Donald Trump knows a lot of numbers. Some “very big,” some “catastrophically low,” others “staggering” or just plain “ridiculous.”
Much has been made of the president’s rhetorical style, which by his own admission relies heavily on hyperbole. But it’s especially apparent when he delves into math and analytics. Trump rarely gives data without attaching descriptors that tell us exactly how to feel about that data. Often when he’s talking about numbers, he ditches specifics altogether, in favor of superlatives.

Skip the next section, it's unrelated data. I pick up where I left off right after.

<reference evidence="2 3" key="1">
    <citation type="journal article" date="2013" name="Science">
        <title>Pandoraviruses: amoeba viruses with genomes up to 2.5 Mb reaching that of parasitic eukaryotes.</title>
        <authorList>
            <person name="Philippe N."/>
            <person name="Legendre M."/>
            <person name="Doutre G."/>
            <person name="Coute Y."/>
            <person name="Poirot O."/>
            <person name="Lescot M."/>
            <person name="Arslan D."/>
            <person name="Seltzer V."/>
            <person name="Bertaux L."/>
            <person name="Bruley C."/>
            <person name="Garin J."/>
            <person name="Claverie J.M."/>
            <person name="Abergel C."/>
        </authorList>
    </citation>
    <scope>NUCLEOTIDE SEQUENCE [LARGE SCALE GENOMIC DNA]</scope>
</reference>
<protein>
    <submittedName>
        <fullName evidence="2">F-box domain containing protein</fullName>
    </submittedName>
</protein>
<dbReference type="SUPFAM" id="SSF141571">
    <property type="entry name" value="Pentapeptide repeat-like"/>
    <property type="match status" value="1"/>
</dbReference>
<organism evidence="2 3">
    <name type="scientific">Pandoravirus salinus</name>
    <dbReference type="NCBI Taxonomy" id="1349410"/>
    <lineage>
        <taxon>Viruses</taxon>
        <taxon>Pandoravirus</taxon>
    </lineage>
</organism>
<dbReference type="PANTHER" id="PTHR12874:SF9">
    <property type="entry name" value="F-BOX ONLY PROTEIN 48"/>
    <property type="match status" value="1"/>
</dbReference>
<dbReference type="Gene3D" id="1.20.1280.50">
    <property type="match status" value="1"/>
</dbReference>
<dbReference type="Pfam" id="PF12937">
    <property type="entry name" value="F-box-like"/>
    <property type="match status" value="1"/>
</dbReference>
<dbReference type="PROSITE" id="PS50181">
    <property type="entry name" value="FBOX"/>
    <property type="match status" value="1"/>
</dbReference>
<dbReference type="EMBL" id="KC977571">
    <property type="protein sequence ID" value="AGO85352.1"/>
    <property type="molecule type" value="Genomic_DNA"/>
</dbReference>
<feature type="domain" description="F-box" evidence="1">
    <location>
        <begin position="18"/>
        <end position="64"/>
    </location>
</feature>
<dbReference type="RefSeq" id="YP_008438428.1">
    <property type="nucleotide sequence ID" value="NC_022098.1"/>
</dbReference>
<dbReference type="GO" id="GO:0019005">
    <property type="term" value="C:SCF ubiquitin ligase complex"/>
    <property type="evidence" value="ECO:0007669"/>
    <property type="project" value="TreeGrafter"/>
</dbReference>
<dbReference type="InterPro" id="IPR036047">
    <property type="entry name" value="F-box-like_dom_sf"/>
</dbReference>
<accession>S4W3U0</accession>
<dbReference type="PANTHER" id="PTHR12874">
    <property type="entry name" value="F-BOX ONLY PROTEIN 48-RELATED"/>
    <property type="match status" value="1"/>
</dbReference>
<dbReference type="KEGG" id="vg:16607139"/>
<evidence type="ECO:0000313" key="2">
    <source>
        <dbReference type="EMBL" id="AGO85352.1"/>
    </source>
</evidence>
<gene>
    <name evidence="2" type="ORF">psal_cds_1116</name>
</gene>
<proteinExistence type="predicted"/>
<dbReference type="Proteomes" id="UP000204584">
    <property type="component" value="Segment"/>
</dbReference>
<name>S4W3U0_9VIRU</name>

In several instances, Trump has even acknowledged concealing exact details from his audience. During his campaign, this became a recurring trope whenever he was discussing insurance premiums. “I know the number. I will not tell you,” Trump said at a rally in Iowa. “I never do this with any of the groups; I don’t say the number, because it’s so depressing.”
In a sense, Trump has created his own nebulous numeric system that employs adjectives in lieu of traditional numerals. To illustrate, we’ve created this compilation of the president counting from “a negative number” to “the biggest number ever,” in his exuberant if imprecise style.
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